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OAIN 2060 - Secret Intelligence in the Digital Age

Type d'enseignement : Lecture alone

Semester : Spring 2017-2018

Number of hours : 24

Language of tuition : English

Pre-requisite

Students should have a laptop or tablet or other mobile device they can bring to class able to connect to the Science Po network for Google Chrome and Google drive.

Course Description

This course offers students the opportunity to pursue an important aspect of the academic study of modern intelligence, given the rise in importance of digital methods for deriving intelligence from data in motion or at rest in databses. The course focuses on the part that modern digital intelligence plays, along with more traditional sources, in providing intelligence to support decision makers in areas such as counter-terrorism, criminal investigation and cyber security. Participants are encouraged to explore the ethical and legal issues including privacy rights raised by the increasing collection, storage and analysis of digital personal information by private sector companies, and the use of that information by intelligence agencies and law enforcement bodies. Norms for responsible national conduct in cyber-space and cyber security are explored along with models for legislative and judicial oversight of digital intelligence. The course uses a mixture of theoretical and contemporary examples drawn primarily from US and UK experience. The course underpins several of the functional competences for those wishing to specialise in intelligence analysis. It also provides an appreciation and understanding of wider intelligence-related topics, such as the ethics of intelligence activity and international cooperation in intelligence sharing. It will therefore provide a grounding in the study of modern intelligence as excellent preparation for government service or in employment in commercial risk management and open source intelligence. No prior technical knowledge of coding, Internet protocols and web operation is required.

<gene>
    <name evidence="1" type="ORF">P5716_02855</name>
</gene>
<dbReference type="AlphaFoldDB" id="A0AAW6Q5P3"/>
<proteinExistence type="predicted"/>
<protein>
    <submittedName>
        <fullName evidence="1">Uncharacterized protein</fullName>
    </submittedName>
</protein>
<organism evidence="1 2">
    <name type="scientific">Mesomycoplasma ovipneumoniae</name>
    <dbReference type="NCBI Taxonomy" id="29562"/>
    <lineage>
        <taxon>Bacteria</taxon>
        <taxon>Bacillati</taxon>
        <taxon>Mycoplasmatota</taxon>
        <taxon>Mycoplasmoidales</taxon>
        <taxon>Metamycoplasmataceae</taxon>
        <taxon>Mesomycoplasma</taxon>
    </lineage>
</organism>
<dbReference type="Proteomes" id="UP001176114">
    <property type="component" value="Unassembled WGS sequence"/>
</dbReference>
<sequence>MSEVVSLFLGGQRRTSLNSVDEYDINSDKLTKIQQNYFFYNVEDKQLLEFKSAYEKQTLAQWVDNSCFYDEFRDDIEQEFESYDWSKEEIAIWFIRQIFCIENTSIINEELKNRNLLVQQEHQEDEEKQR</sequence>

Teachers

OMAND, David (Professeur)

Pedagogical format

Six modules, each self-contained but building on the previous sessions. Each module is 2+2 hours. each 2 hour session consists of a formal illustrated lecture followed by a discussion period. Written exercises will test comprehension of key learning points. 6 weeks.

Course validation

Mid-term course-work on San Seriffe exercise, Part 1 (1/5 of the final mark) Mid-term course-work on San Seriffe Exercise, Parts 2 and 3 (1/5 of the final mark) Final written intelligence assessment paper (2/5 of the final mark) Participation in class discussion and attendance (1/5 of the final mark)

Workload

The course demands that students undertake a minimum of required reading before each session as well as preparation for discussion on a specific topic. 3 to 6 hours.

Required reading

  • Omand, D. Securing the State (2010) Kindle edition available
  • Omand, D., Digital Intelligence and the Norms that should Govern It, Ottawa/London: CIGI/Chatham House (2015) , available at https://www.cigionline.org/publications/understanding-digital-intelligence-and-norms-might-govern-it
  • Omand, D., Bartlett, J., and Miller, C., Introduction to Social Media Intelligence, Intelligence and National Security, Vol 27 No. 6 December 2012, pp. 803-823.
  • Rid, T. (2013). Cyber War will Not Take Place, Oxford/New York, Oxford University Press
  • Liberty and Security in a Changing World, White House report, December 2013, at https://www.whitehouse.gov/sites/default/files/docs/2013-12-12_rg_final_report.pdf

Additional required reading

DeNardis, L., The Global War for Internet Governance, Yale: Yale University Press, 2014.